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Considering how we spend about 1/3 of our lives sleeping, this works out to be about 26 years for an average lifespan of 80 years. That is a substantial amount of time on our mattress! Just how well do you think you know your mattress?

What lurks beneath?

So let’s assume that you are a regular mattress sleeper. How much do you know about what goes into the making of that comfy material you lay on every night? The majority of us probably know a thing or two about mattress comfort in terms of how firm or soft the material is. But just how many of us take time to find out about the kinds of materials that go into the making of the mattress? Environmental toxins or allergies ring a bell? Perhaps for some of you, allergies are so prevalent in your life that you have readily taken steps to rid them.  But have you considered your mattress to be a source of toxins?

The typical mattress can have a dizzying array of materials contained within it. Most have some sort of foam material used as cushioning. This can come as latex foam or visco-elastic foam commonly known as memory foam which is basically polyurethane foam, a synthetic material. Most latex foam is made from blending latex from the rubber tree with synthetic latex made from petrochemicals including styrene and butadiene. This is where off-gassing or evaporation of these volatile organic compounds (VOCs) take place. Styrene and butadiene have both been associated with skin, eye, respiratory irritation, with styrene also known to cause headaches, fatigue and organ toxicity.

Latex fillers are typically added to bring down costs of production with such fillers including titanium dioxide, calcium oxide, kaolin clay. Furthermore, flame retardants are added to mattresses in order to meet fire safety standards in many countries. Health Canada has set fire safety standards that require mattresses to resist catching on fire from a smoldering cigarette. A class of widely used flame retardants such as polybrominated diphenyl ethers (PBDEs) are typically used. PBDEs are chemically related to the infamous  polychlorinated biphenyls (PCBs) which were banned in the 1970s due to human toxicity. So far, multiple animal studies have found  health concerns around thyroid hormone disruption, neurotoxicity, learning and memory impairment and cancer. Over time, PBDEs have also been shown to accumulate in human breast milk. Although further human studies have yet to be conducted to assess human risk, do we want to wait till a ‘sufficient’ level of PBDEs build up in our bodies before we decide to err on the side of caution?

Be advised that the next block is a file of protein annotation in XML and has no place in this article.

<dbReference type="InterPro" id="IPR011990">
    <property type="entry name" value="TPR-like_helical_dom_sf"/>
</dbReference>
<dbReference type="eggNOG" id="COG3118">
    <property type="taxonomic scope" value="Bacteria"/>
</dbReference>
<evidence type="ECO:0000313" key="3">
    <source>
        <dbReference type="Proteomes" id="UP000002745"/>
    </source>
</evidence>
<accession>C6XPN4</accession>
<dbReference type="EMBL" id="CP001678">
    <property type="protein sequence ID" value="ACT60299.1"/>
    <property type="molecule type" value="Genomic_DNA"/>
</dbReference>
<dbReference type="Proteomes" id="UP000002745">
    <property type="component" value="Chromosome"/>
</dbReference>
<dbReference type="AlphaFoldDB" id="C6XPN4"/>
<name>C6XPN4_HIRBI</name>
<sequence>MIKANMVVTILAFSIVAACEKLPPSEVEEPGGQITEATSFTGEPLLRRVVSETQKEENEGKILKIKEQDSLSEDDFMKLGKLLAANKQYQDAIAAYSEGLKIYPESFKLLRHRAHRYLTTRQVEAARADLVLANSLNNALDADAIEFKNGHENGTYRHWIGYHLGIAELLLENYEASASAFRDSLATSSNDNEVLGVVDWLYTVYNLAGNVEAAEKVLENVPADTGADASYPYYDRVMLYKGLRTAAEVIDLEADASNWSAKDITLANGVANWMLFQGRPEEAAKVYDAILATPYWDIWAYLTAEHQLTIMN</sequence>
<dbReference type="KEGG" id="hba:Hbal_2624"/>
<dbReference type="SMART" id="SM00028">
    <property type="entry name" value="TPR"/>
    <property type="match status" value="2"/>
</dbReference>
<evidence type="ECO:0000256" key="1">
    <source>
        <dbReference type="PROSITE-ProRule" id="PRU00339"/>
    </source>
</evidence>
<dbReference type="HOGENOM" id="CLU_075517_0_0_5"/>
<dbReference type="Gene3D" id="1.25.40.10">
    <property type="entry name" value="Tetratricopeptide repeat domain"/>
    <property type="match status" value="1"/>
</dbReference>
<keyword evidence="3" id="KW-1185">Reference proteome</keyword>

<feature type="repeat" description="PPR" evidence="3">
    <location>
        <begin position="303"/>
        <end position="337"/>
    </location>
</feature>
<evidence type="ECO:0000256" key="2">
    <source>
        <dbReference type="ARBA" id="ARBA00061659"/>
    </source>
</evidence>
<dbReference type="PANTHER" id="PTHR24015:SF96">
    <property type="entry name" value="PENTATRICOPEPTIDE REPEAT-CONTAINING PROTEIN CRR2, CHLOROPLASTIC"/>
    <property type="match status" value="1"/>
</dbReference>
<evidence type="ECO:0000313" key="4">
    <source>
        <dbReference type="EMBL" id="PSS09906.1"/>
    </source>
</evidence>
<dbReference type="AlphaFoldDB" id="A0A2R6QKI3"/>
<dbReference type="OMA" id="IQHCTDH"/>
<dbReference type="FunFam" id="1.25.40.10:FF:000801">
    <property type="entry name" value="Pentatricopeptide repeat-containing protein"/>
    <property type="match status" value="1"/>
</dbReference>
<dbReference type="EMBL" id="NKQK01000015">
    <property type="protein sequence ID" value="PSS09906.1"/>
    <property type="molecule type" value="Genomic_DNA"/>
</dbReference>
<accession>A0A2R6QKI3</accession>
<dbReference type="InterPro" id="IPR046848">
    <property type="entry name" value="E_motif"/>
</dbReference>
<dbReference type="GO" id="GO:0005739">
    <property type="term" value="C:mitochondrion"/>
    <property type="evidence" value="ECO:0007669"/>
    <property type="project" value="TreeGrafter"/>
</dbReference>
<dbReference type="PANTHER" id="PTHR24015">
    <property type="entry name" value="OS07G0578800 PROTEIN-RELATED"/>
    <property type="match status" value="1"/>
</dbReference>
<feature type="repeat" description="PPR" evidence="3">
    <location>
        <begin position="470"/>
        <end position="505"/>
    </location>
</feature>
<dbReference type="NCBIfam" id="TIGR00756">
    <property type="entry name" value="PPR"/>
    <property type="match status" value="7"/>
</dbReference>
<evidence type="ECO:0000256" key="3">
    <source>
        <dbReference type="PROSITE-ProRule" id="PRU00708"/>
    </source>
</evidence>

Organic standards

The term ‘organic’ has been thrown around so loosely that it has become an art in itself when deciphering  a true organic product from one that is not. Even words such as ‘natural’, ‘green’ or ‘eco’ should be viewed with a healthy dose of skepticism

You probably have seen organic food produce in the supermarket aisles, but an organic mattress? Well, just like food produce, fibers such as cotton or wool and other textiles can meet organic standards. Organic cotton, organic wool, natural tree rubber or other kinds of organic fiber are typically used in an organic mattress. Wool in fact is a natural flame retardant. That is not to say it is flame proof.  Many manufacturers do not want to and are not required to declare the use of chemicals so they can state that they use ‘wool’. However, the wool may have been doused with a healthy dose of flame retardants in order to meet the ‘open flame test’ which is a fire safety standard that is a lot more stringent than the smouldering cigarette test. Always check with the manufacturer if you are unsure.

The Global Organic Textile Standards (GOTS) is the international processing standard for textiles made from organic fibers. This is where the post harvesting stages (spinning, weaving, knitting, dyeing, manufacturing) are monitored to ensure standards are met. There are many GOTS approved certifying bodies throughout the world and these certifying bodies further approve local facilities that meet GOTS standards. To find out if your local mattress supplier meets such standards, ask them for the name of the certifying body that certifies their products as organic. GOTS approved certifying bodies can be found at

Other labels to clue you in on a more natural and less toxic mattress would be to look for a name such as ‘Greenguard’ which certifies products and materials for low chemical emissions. There are other third party organizations which conduct independent laboratory testing on the various materials used, assessing their emission levels of volatile organic compounds (VOCs), content of formaldehyde, PBDEs and any presence of heavy metals. Looking out for these third party organization labels can be helpful too.

Now you know the What, let’s discuss the Who and Where!

Perhaps it’s time you tossed out that bed of toxins but before you kick down the door clamoring for that organic mattress, here’s a list of websites for you to get started.

Finally a great resource for more information can be found at